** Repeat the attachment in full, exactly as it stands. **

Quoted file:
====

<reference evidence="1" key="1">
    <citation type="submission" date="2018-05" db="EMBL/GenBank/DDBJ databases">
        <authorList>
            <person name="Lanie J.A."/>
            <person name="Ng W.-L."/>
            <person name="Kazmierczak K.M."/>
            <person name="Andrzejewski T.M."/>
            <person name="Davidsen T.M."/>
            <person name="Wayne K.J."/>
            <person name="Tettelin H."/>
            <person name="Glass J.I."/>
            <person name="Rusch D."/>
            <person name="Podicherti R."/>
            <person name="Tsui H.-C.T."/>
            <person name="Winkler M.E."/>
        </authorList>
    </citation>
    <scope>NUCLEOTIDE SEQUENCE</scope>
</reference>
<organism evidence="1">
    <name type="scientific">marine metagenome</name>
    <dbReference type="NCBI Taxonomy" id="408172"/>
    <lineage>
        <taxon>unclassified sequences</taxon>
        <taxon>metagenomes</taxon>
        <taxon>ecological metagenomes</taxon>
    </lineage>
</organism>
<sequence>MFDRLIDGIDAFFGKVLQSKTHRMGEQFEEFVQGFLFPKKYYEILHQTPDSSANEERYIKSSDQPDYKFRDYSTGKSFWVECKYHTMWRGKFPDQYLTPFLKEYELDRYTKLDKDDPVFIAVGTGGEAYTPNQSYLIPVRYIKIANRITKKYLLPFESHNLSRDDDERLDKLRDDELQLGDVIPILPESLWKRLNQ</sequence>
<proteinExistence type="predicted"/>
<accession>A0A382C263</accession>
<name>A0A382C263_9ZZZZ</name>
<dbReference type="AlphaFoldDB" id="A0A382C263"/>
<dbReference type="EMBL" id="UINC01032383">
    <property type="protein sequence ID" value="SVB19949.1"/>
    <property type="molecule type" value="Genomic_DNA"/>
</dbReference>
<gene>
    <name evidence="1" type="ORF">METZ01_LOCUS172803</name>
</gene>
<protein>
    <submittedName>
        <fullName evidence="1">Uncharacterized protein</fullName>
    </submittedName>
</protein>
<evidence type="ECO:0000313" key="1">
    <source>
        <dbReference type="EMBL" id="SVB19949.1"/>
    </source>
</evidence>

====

<reference evidence="1" key="1">
    <citation type="submission" date="2018-05" db="EMBL/GenBank/DDBJ databases">
        <authorList>
            <person name="Lanie J.A."/>
            <person name="Ng W.-L."/>
            <person name="Kazmierczak K.M."/>
            <person name="Andrzejewski T.M."/>
            <person name="Davidsen T.M."/>
            <person name="Wayne K.J."/>
            <person name="Tettelin H."/>
            <person name="Glass J.I."/>
            <person name="Rusch D."/>
            <person name="Podicherti R."/>
            <person name="Tsui H.-C.T."/>
            <person name="Winkler M.E."/>
        </authorList>
    </citation>
    <scope>NUCLEOTIDE SEQUENCE</scope>
</reference>
<organism evidence="1">
    <name type="scientific">marine metagenome</name>
    <dbReference type="NCBI Taxonomy" id="408172"/>
    <lineage>
        <taxon>unclassified sequences</taxon>
        <taxon>metagenomes</taxon>
        <taxon>ecological metagenomes</taxon>
    </lineage>
</organism>
<sequence>MFDRLIDGIDAFFGKVLQSKTHRMGEQFEEFVQGFLFPKKYYEILHQTPDSSANEERYIKSSDQPDYKFRDYSTGKSFWVECKYHTMWRGKFPDQYLTPFLKEYELDRYTKLDKDDPVFIAVGTGGEAYTPNQSYLIPVRYIKIANRITKKYLLPFESHNLSRDDDERLDKLRDDELQLGDVIPILPESLWKRLNQ</sequence>
<proteinExistence type="predicted"/>
<accession>A0A382C263</accession>
<name>A0A382C263_9ZZZZ</name>
<dbReference type="AlphaFoldDB" id="A0A382C263"/>
<dbReference type="EMBL" id="UINC01032383">
    <property type="protein sequence ID" value="SVB19949.1"/>
    <property type="molecule type" value="Genomic_DNA"/>
</dbReference>
<gene>
    <name evidence="1" type="ORF">METZ01_LOCUS172803</name>
</gene>
<protein>
    <submittedName>
        <fullName evidence="1">Uncharacterized protein</fullName>
    </submittedName>
</protein>
<evidence type="ECO:0000313" key="1">
    <source>
        <dbReference type="EMBL" id="SVB19949.1"/>
    </source>
</evidence>